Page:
The UK CPI inflation rate has doubled to 1.5% for April, an increase from 0.7% CPI in march 2021. the BBC reports. This has emerged as a result of the UK relaxing its coronavirus restrictions in April, to allow non-essential retail to return, at least for outdoor venues. This has meant consumers who have saved up their money during the course of lockdown now have the ability to spend once again, and subsequently are doing so, boosting the aggregate demand in the economy. This has caused prices to rise in the economy as the UK becomes more active, and so has the CPI figure, as illustrated by trading economics.
This steady rise of the rate of inflation is beneficial as it brings CPI inflation close to the UK’s target of 2%. This means as inflation is low and stable, businesses and consumers are able to plan ahead to the rises in prices and so are more confident with market conditions. This encourages consumer and business spending and can lead to economic growth. The BoE predicts an increase to 2.5% CPI by the end of 2021. This therefore will maintain the inflation rate within the target and get the UK back on track to re-cooperation.
The previous increase of price levels followed rising fuel prices. Similarly, this month’s CPI inflation rate rose due to rising transport costs, likely because of fuel prices and the increased vehicle traffic on the roads with the relaxation of lockdown restrictions. This has been due to the UK being advised against, but not illegal to travel across the country, as well as abroad as well to several green light countries, meaning car usage has risen massively and the UK once more becomes more active. This increase in usage has therefore boosted inflation; however, caused many problems in relation to the progress made in 2020 as we saw drastic cuts in CO2 PPM emissions. As pollution has risen again, this raises alarm bells over UK public health, as well as the fact that every 20 minutes a child is admitted to hospital with an asthma attack. This would mean more money would be required to be spent on vital NHS services and resultantly reduce the opportunity for government spending in the economy.
The rise of inflationary rates is also due to a rise in global oil prices and the expiry in September of covid emergency cuts to value-added tax (VAT), in the hospitality sector, as well as comparisons with the pandemic slump of 2020 (BBC). This however has amalgamated from various contributors, a list below shows exactly how much of each good/service category contributed to the 1.5% CPI figure.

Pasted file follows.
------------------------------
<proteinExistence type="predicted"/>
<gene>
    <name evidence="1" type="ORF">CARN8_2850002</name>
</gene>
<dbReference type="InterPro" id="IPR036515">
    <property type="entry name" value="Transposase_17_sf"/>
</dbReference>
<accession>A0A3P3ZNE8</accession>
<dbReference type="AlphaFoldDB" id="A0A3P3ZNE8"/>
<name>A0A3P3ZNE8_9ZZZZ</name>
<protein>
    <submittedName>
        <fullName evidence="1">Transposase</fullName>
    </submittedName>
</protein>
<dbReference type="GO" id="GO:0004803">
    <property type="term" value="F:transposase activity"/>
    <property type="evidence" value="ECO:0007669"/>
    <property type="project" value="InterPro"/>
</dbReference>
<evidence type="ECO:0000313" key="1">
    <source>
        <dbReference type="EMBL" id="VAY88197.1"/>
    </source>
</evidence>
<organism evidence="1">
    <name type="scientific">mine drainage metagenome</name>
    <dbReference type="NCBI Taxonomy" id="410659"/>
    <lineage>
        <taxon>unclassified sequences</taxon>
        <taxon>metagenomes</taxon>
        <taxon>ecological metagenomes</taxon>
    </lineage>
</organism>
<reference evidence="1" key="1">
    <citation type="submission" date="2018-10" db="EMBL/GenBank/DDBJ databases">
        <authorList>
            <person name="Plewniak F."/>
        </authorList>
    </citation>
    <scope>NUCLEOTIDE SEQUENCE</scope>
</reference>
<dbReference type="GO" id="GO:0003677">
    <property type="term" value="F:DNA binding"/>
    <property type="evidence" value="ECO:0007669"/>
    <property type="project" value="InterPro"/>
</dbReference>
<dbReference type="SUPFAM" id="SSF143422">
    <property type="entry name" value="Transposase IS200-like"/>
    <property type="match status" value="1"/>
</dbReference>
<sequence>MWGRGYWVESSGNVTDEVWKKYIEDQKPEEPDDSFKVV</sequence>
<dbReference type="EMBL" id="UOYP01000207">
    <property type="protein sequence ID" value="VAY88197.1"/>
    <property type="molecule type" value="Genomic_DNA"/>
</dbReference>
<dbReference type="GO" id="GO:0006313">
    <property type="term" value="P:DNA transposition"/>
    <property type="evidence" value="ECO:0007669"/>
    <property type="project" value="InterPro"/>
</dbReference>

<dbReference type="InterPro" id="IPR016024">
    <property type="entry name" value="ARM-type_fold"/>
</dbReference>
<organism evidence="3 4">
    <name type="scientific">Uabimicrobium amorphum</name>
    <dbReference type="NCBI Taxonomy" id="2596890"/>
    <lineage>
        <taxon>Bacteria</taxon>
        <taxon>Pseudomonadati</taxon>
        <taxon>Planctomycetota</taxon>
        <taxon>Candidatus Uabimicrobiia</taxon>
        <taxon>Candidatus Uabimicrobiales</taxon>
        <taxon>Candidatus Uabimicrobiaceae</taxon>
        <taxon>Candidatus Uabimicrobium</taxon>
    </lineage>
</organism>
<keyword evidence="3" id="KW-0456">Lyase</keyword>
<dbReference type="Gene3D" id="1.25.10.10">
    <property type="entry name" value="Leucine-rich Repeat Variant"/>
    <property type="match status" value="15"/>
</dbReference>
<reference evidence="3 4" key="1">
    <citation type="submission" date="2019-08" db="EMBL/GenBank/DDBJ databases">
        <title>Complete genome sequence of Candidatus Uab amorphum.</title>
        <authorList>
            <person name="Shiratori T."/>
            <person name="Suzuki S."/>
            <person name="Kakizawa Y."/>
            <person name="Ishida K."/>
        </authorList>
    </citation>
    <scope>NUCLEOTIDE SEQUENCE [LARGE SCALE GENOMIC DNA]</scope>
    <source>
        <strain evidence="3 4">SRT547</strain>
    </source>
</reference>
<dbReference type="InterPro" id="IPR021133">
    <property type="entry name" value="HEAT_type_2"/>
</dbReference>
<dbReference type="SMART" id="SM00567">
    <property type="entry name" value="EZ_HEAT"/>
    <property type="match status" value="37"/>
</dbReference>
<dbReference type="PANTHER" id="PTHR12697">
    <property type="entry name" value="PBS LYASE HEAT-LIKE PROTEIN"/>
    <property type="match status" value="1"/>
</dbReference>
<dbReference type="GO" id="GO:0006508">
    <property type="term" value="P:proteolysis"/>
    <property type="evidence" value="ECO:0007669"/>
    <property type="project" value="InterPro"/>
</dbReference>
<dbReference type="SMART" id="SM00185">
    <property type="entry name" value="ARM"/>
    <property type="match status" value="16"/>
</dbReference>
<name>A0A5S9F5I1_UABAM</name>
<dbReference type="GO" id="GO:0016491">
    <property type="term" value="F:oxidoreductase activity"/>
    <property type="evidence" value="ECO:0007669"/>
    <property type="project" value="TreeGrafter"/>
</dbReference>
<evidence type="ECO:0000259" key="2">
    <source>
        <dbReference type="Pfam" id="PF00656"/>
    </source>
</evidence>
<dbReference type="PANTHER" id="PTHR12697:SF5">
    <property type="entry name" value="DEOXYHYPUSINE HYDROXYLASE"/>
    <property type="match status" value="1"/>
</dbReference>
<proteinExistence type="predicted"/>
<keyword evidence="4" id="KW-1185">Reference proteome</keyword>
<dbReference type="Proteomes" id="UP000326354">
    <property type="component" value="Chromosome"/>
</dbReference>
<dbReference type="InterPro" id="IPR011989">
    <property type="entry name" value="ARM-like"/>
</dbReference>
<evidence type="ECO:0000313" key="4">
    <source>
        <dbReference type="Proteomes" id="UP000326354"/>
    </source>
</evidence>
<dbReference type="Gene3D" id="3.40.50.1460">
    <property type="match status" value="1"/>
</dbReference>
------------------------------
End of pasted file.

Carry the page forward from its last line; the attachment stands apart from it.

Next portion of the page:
Therefore, as demonstrated here, many different aspects of the economy have played a part in either boosting or restricting the UK’s rate of inflation for April.
Firstly, household services and transport dominated the chart. This is because a vast proportion of the UK population still operates from home amidst a health crisis. This has meant gas, water and electricity demand has been sky high for many months now, and as they are all price elastic, the rising prices have meant consumers still demand this, and so pay any price. As a result, this, along with many students and workers who rely on travel to get to work/education, have to persist on buying transport by car, bus or bike and therefore this remains a large contribution to the inflation rate.
However, this has been hindered because of a fall in the clothes and also food/beverage sales. Clothes sales have fallen as lockdown is still apparent, as well as consumers having little confidence to go out and about in nice new clothes in sociable areas, as we still undergo a health crisis.
A more major issue to this however is the reduction of purchasing powers, especially for the public sector who have seen a pay freeze and therefore reduced spending abilities as inflation rises. As a result, they can now buy fewer goods/services for the same amount of sterling pound, then they switch to inferior goods/ cut back on the amount of goods/services bought. As a result, this has caused a reduction in spending for normal food and drink and therefore reduced the rate of inflation because of that factor for those on fixed incomes.
On another aspect, Reuters has reported that the FTSE 100 has slipped as investors fear rising inflation may force the BoE to introduce contractionary monetary policy measures. This is in an attempt to achieve disinflation, more near the UK’s 2% target range. Therefore as the MPC (monetary policy committee) of the BoE would increase interest rates, this would mean investors would have to pay more interest on loans used to hold shares, and most likely receive less dividend as businesses struggle to service debts too.
Overall, rising UK inflation comes with many positive factors such as businesses and consumers can plan ahead which ultimately would breed much-needed confidence in the UK market. However, this has come with many issues, especially for those on fixed incomes or reduced wages, and as a result will hinder UK macroeconomic objectives such as to maximise utility and living standards, and so could consequently be criticized as a failure in the short term for the UK government's response to this seemingly perpetuating detrimental economic event.
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Written by Euan Taylor
Research compiled by Hubert Kucharski